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  • Rabbi David Paskin

Rebellious Children

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From Rabbi David

It this week's Torah portion, Ki Teitze, we learn about how to handle a defiant and wayward child. The Torah's approach to children with difficult behavior is challenging on face value. We are told that if a child is a glutton and a drunkard and refuses to obey his or her parents, the child should be brought out to the public square and stoned to death.


The likelihood that this was ever put into practice is slim but the text is jarring nonetheless. I probably don't even need to tell you that we take a very different approach to addressing a child's behavior at Gan Sinai. When a child misbehaves or does not listen, our first questions are what is going on for this child? What led to this behavior? What is the child trying to communicate to us about his or her needs?


Sometimes children, like adults, just have bad days. This is entirely normal. Other times, children misbehave because they are triggered or unable to express their needs. Our job as teachers and parents is to try and uncover these triggers and help our children grown in their ability to express themselves in positive ways.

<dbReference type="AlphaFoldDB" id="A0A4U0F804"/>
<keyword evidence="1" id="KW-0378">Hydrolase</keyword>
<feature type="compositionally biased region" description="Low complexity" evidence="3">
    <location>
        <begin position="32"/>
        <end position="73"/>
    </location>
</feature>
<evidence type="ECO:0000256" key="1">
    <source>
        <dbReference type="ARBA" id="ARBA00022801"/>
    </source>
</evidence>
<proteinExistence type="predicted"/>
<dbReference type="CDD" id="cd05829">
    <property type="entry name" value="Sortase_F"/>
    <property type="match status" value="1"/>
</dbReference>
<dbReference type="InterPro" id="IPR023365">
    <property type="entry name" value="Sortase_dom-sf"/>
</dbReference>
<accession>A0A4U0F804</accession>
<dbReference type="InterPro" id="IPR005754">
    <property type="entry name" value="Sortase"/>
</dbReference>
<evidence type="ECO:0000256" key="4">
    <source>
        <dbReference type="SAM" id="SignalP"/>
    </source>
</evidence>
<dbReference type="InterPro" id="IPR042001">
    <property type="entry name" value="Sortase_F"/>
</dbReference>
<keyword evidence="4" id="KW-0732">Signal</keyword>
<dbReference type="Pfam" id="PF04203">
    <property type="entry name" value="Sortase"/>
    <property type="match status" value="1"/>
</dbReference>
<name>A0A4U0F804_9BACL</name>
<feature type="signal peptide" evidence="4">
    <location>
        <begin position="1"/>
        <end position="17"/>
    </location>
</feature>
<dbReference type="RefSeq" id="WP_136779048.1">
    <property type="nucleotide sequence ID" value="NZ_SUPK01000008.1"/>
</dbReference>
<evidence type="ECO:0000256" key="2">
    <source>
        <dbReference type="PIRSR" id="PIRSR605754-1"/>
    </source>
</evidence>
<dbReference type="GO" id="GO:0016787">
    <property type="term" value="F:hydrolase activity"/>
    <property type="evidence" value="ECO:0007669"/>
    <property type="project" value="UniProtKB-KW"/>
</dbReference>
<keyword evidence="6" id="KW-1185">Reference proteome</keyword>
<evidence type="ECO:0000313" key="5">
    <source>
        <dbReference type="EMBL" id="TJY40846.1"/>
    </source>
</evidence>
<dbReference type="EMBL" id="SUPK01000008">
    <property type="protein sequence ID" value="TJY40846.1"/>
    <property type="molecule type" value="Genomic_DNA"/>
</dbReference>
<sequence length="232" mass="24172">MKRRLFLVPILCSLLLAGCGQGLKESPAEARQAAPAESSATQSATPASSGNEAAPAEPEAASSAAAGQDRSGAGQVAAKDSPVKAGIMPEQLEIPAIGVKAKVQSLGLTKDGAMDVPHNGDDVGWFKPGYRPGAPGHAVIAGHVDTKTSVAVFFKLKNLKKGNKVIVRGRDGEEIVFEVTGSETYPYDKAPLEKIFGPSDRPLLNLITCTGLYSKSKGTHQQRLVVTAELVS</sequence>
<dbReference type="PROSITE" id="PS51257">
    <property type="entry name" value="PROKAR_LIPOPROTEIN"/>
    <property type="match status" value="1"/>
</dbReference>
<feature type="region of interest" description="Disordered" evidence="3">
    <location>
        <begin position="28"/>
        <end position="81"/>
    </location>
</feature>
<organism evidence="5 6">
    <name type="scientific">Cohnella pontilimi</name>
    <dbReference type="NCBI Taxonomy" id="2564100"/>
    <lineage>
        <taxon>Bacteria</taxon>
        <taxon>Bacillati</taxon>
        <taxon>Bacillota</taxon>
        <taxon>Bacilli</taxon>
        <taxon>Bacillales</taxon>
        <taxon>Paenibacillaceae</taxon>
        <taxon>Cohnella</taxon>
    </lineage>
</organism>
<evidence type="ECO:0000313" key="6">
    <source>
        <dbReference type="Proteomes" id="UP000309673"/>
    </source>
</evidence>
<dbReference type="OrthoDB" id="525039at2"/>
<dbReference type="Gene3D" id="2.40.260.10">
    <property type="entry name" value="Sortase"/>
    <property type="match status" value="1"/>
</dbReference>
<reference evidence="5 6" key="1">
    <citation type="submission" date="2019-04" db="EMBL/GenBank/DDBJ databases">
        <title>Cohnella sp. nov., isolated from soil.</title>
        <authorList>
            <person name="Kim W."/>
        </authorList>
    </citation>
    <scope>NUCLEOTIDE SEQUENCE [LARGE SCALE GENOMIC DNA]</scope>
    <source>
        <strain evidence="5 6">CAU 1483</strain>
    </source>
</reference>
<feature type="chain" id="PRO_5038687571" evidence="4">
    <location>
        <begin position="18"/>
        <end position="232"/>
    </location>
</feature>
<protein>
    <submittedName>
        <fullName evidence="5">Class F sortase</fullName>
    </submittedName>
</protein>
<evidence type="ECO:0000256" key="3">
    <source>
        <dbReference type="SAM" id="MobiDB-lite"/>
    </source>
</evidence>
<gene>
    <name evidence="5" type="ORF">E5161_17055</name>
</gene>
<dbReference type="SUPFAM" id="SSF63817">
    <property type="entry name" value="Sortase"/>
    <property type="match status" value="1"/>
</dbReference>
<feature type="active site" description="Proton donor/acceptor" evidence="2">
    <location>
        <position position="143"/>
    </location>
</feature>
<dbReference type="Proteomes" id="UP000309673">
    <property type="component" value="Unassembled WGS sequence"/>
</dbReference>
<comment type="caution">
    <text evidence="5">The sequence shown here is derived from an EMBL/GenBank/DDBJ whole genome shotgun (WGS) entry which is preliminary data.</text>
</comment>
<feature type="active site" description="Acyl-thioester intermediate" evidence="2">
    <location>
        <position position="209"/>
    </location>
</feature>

Young children rarely learn behavioral expectations from punishment. They learn from positive reinforcement, modeling and an environment that addresses their needs from the get go and sets them up for success.


There is another piece to the behavioral puzzle. I believe that children need a safe place to push boundaries and test limits. Children need to know that as they discover themselves and how they should behave in the world that they can do so without feeling threatened and concerned that they will lose the love they so richly deserve and need. Gan Sinai is this place. When our children test our rules this is deep learning in action.

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